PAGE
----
Teaching Young Offenders: A Spirituality of Practice

Teaching Young Offenders


Reflecting back on my own career in education, first as a secondary music teacher, then as principal of an elementary school, I recall my expressed desire to “make a difference in the world” as the reason for my vocation. Idealistic and naive words, coming from a hopeful young lover of music and art and poetry, newly minted from teacher’s college with grand plans to ignite love of learning and self-expression in my lucky students. Of course, the realities of the demands of the role quickly took their toll on my romantic idealism and I found myself struggling to impart curriculum, manage behaviors, meet administrator expectations, and find my way in a landscape that challenged my assumptions about teaching and learning.

What became a pivotal experience for me was securing a teaching position at Syl Apps Campus, in Oakville, Ontario, the school found within a maximum security detention centre for young offenders. It was here that all of my assumptions about teaching and learning were tempered and I embarked on what would be the formative work of discovering how I could truly “make a difference in the world.”

My young students were largely representative of a very marginalized, very impoverished—in all senses of that word—segment of the population. Most were victims before they were offenders. Their educational backgrounds were fragmented, interrupted by trauma and loss, and wholly inadequate to the task of preparing them for success academically. Many of my students had attended upwards of twenty different schools in their short academic histories. Teachers and schools were not friendly people or places for this population of learners.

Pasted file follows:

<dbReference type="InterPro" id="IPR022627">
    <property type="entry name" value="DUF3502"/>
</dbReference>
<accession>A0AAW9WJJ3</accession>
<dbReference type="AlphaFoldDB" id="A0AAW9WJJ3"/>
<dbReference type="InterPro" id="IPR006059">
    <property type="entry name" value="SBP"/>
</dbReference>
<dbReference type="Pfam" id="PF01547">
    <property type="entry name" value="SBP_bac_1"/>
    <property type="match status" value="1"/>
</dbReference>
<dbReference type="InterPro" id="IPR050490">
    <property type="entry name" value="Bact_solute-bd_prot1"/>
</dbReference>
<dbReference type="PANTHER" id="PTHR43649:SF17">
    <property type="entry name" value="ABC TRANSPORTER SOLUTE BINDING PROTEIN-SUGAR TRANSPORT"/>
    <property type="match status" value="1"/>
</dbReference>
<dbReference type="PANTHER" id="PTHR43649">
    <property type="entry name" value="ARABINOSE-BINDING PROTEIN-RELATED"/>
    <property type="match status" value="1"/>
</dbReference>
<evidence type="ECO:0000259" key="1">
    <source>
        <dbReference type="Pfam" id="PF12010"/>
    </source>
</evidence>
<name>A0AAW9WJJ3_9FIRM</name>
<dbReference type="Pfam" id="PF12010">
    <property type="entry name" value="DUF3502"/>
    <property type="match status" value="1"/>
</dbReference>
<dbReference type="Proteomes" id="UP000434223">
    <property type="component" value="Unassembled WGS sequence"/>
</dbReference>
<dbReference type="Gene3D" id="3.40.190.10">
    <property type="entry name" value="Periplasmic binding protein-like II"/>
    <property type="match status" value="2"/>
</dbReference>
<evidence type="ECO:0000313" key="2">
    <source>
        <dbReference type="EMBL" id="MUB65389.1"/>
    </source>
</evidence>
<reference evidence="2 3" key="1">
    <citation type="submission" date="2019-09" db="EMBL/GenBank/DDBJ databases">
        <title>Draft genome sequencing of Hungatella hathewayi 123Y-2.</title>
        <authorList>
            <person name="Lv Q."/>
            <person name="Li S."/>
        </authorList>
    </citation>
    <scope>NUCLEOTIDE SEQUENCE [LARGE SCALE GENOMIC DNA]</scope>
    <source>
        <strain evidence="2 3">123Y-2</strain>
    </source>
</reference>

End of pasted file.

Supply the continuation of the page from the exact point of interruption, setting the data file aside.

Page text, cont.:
Mine was the task of teaching English and instrumental music to groups of often young, transient, (students were frequently moved to other facilities or abruptly released), and disenchanted learners. Early on I realized that mastering music notation was secondary to guiding my students “on an inner journey toward more truthful ways of seeing and being in the world” (Palmer, “Teaching with Heart and Soul” 54).

Like many well-trained teachers, I set out to deliver strong, curriculum-based lessons at grade and ability level, only to discover, usually dramatically, through eruptions of rage and frustration untempered by typical behavioral constraints, that I was singularly missing the mark.

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